The Dao of Science Fiction

Arguably the one novel that most exemplifies Le Guin’s Daoist-themed fiction is The Lathe of Heaven (1971), a futuristic tale of a man whose unpredictable, and unwelcome, capacity to dream in a particularly vivid and “effective” way has the consequence of altering reality retroactively. The story follows a battle of wills, which plays out like a metaphorical clash between traditional Daoist and Confucian values. On one side, the novel’s protagonist, George Orr, finds it unconscionable to undo a history that has already occurred—“Who am I to meddle with the way things go?”—and wants only to be “cured” of his malady. On the other side, Orr’s opportunistic doctor seeks to harness his power in order (among other things) to remedy human suffering and injustice. While Orr loathes to interfere with the natural course of existence (echoing the Daoist virtue of “non-doing”), his doctor demands moral responsibility for enabling positive social change (standing in for a “misguided” Confucian sage). In accord with Le Guin’s Daoist logic, the latter’s attempts to rescue the world only injure it further. When he instructs his patient to dream of a world that no longer suffers from debilitating overpopulation, Orr effectively dreams of how a devastating plague had wiped out billions of people a generation earlier, people who (along with their erstwhile descendants) now no longer ever existed. When he demands a solution to racial disharmony, Orr dreams into being a world of monochromatic humans devoid of distinct ethnic or cultural identity. When he demands peace among nations, Orr dreams that countries on Earth reach an uneasy peace only in response to a violent threat from extraterrestrials. When he specifically directs Orr to dream that the invading aliens are no longer hovering on the Moon, his patient simply dreams the aliens onto the Earth. And so on. As Laozi points out, “For those who would like to take control of the world and act on it, I see that they simply will not succeed.” Or more succinctly, “those who would rule it ruin it, those who would control it lose it.”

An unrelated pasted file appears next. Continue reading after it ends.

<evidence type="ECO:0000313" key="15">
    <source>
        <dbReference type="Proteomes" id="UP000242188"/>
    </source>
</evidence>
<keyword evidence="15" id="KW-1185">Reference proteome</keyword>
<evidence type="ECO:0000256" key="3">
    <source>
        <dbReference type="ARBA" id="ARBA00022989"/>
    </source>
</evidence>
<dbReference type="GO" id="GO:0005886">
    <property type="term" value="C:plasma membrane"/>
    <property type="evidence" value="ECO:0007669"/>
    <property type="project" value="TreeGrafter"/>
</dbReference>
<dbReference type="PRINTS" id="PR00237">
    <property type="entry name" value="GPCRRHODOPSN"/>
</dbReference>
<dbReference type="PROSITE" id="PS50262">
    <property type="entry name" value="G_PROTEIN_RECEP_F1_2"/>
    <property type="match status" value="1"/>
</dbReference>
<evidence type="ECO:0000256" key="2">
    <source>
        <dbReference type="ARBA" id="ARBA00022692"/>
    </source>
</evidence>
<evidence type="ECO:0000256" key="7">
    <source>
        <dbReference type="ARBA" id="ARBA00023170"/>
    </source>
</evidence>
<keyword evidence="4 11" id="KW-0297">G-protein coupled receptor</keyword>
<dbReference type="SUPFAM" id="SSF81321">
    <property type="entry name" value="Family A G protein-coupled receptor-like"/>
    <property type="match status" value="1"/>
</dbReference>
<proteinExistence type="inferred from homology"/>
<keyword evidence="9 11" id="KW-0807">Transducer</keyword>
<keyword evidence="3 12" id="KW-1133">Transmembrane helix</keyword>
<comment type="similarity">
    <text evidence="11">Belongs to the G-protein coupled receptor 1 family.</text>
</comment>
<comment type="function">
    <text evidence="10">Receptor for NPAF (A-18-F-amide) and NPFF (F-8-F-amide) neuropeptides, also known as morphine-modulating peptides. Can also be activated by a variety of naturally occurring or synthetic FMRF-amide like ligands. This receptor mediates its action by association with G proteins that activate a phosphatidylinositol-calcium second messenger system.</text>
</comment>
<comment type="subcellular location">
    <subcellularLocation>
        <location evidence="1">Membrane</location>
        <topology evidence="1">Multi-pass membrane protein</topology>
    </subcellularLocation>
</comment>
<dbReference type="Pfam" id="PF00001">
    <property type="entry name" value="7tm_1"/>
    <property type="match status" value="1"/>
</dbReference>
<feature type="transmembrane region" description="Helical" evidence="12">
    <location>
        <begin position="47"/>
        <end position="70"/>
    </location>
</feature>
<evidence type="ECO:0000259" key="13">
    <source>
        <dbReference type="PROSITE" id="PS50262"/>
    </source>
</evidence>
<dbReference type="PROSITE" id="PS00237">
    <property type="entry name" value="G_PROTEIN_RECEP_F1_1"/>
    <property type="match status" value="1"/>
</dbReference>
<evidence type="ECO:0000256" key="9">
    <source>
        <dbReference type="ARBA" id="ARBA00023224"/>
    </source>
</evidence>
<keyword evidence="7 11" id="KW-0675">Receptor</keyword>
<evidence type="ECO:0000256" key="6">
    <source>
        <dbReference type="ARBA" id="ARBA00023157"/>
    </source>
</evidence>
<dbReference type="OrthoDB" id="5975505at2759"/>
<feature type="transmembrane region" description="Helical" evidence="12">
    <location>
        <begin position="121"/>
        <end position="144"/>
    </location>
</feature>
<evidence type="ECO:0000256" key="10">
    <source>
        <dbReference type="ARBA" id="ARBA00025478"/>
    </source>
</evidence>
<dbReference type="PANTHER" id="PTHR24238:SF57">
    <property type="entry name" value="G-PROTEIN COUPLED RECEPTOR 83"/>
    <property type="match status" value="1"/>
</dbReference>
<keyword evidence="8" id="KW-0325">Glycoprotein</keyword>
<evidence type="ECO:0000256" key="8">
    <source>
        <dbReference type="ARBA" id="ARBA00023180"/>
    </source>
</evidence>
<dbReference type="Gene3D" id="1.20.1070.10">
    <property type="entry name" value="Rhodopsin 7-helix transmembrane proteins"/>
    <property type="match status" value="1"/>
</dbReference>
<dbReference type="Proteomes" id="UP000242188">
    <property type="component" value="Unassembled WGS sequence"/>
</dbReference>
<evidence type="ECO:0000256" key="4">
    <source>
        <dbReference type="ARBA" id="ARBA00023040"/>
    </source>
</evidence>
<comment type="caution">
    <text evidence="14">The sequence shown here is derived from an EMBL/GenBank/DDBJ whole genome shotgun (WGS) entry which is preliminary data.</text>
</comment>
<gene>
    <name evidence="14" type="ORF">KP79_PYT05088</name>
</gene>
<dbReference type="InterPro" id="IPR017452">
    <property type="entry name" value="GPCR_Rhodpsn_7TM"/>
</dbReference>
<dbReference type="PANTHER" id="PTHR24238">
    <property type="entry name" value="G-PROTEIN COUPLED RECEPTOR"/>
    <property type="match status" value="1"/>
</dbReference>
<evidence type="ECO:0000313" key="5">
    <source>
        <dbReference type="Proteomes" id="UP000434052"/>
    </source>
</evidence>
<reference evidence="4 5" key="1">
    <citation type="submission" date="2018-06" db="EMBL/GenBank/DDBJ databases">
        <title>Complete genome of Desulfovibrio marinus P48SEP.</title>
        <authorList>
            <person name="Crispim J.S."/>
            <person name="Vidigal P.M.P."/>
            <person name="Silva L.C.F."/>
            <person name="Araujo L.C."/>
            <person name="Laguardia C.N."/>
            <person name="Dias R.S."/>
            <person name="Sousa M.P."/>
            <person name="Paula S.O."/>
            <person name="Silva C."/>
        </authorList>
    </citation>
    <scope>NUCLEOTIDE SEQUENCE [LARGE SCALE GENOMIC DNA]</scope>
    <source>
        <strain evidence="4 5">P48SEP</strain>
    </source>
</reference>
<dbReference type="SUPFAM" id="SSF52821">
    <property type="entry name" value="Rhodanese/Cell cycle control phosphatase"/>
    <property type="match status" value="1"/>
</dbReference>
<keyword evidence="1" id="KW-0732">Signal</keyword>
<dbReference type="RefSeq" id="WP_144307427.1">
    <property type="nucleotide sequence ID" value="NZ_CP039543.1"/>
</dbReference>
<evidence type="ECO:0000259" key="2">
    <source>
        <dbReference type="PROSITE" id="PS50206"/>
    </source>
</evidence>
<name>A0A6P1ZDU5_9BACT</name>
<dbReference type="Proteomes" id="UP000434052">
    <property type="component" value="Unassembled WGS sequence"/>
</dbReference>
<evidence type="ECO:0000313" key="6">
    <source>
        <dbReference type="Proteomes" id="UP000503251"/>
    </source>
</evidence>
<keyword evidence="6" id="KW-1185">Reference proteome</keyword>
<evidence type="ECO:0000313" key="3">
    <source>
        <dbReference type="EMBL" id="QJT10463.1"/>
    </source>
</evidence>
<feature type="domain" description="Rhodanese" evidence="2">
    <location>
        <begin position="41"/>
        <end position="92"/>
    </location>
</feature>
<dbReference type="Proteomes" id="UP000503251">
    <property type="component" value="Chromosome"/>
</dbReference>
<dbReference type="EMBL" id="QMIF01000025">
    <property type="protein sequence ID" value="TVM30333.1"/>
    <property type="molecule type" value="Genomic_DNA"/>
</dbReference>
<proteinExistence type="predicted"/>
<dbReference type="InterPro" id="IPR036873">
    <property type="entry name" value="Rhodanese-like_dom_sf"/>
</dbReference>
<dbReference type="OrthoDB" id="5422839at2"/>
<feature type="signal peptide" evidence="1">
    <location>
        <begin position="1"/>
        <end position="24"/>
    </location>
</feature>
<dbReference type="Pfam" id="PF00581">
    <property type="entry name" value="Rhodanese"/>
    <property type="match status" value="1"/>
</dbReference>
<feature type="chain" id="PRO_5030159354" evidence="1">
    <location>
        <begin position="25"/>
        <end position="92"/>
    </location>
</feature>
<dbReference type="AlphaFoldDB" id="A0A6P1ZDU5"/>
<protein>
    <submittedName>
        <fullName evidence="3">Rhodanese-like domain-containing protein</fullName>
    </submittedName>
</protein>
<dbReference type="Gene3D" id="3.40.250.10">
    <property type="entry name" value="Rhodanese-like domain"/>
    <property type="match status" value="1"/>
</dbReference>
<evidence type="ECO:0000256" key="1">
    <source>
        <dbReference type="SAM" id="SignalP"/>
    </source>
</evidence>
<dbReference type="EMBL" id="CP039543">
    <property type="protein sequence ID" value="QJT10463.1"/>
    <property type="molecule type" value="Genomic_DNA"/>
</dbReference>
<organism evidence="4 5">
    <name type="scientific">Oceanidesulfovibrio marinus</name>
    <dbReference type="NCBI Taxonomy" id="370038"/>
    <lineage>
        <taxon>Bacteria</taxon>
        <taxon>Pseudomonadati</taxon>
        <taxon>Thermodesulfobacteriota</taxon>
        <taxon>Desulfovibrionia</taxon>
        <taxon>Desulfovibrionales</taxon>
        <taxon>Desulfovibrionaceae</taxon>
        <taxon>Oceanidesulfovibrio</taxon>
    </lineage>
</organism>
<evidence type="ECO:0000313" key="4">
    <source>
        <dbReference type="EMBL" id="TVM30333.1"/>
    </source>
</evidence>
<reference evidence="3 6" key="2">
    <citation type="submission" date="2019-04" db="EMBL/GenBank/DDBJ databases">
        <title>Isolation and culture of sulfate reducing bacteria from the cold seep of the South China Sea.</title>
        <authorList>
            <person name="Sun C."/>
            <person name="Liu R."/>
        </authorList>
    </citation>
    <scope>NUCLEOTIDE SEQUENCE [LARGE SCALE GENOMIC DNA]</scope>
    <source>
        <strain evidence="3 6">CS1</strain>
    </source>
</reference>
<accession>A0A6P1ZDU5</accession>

Le Guin revisited the relationship between dream and reality in The Word for World Is Forest (1972), and the value of non-doing in The Dispossessed (1974). She also integrated other common Daoist themes into her works as well. In The Left Hand of Darkness (1969), she challenged conventional dualistic thinking through her portrayal of a race of genderless beings who temporarily take on either male or female sex characteristics at different times in their reproductive cycles. This idiosyncratic biology produced one of Le Guin’s most archly incongruous literary moments, when word spreads among the people that “the king was pregnant.” In what could be best described as a Daoist literary experiment (though Le Guin calls it an “archaeology of the future”), Always Coming Home (1985) envisions a race of people who live in harmony without striving for knowledge or seeking progress, who have a basic technology but seldom use it, and who know of people beyond their borders but have little motivation to wander beyond their own horizons. And to get back to Le Guin’s canonical roots, her characters in City of Illusions (1967) frequently quote something called the “Old Canon,” which incorporates spins on passages from the Daodejing.